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    7 Replies Latest reply on Jun 12, 2009 2:48 AM by harmon_smith

    C-Corp or S-Corp - what is better if I will look for VC and investors?

    OceanList Newbie
      Initially I incorporated my company as a C-
      corporation and I was going to transfer it to S-corporation to make it
      easier to maintain small business company with family members as a
      shareholders. I hear from several professionals that venture capital
      and investors usually prefer to invest in corporations as they provide
      the most flexible and consistent procedures for business and
      investment. Is it true? Does it really make such a difference?
        • Re: C-Corp or S-Corp - what is better if I will look for VC and investors?
          CorpCons08 Ranger
          A C and an S Corporation are both corporations.
          I do not know why it would make a difference.
          I have never had a VC argue either way.

          CC08
          • Re: C-Corp or S-Corp - what is better if I will look for VC and investors?
            Lighthouse24 Ranger

            Professionals may have told you that venture capitalists prefer C corporations because (1) all shareholders of an S corporation must be individuals, and therefore potential VC's would have to be individuals (venture capital funds, venture corporations, and institutional investors would be excluded), and (2) investors in the other alternative, an LLC, would run the risk of UBTI (unrelated business tax income). As you noted, it is the most consistently regulated business form from state to state, so most attorneys advise than any business planning to go public or seek investors someday be formed as a C corporation. Hope this helps.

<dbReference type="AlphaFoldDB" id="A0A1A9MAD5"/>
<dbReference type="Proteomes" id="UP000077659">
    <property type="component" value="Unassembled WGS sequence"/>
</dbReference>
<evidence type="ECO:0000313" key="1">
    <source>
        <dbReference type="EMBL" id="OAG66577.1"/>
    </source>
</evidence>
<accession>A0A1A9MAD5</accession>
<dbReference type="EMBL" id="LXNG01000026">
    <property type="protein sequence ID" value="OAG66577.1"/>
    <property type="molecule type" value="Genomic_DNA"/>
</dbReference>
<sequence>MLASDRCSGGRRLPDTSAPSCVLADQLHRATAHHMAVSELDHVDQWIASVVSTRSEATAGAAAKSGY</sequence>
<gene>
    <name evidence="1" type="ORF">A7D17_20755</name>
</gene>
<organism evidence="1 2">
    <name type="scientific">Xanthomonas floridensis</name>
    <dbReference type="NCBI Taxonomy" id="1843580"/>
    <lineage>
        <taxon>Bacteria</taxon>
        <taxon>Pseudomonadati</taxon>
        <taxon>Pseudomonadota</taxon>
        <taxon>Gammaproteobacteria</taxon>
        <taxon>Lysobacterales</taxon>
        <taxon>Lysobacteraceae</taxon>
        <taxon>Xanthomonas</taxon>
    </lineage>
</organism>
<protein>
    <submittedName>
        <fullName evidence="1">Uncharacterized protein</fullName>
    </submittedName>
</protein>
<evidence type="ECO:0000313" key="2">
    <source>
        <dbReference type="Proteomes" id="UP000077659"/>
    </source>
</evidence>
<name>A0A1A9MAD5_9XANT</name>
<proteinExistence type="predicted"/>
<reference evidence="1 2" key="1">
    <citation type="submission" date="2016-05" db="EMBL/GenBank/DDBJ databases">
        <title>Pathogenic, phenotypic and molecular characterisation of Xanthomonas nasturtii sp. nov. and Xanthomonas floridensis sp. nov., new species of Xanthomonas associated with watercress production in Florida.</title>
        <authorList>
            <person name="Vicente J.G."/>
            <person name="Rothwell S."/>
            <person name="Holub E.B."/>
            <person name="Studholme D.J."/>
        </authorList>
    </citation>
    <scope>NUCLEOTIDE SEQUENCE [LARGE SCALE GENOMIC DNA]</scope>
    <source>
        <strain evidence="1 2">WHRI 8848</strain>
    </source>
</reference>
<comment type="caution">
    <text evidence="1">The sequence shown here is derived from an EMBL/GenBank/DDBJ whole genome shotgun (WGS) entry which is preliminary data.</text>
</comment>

• Re: C-Corp or S-Corp - what is better if I will look for VC and investors?
              LUCKIEST Guide
              Lighthouse gave you a great answer to your question. Do you want to tell us more??.
              How long have you been in Business?? Do you have an Accountant?? A Lawyer??
              Have you asked either your lawyer and / or your accountant their thoughts on this subject.
              Good luck, LUCKIEST
                • Re: C-Corp or S-Corp - what is better if I will look for VC and investors?
                  OceanList Newbie
                  OceanList.com
                  was launched 2 years ago. Our company has been established since 2004 and initially
                  it was incorporated in NY. I have been working in Online industry for several
                  years and I have 10 years of experience starting, growing and developing small
                  business companies as Operations Director, General manager and
                  I have decided to dedicate my next growth "project" to my own business
                  -OceanList.com because I see great potential and my ability to compete with
                  well-known boats.com, yachts.com and others by integrating new internet
                  strategies, development technologies, and using direct customer interaction,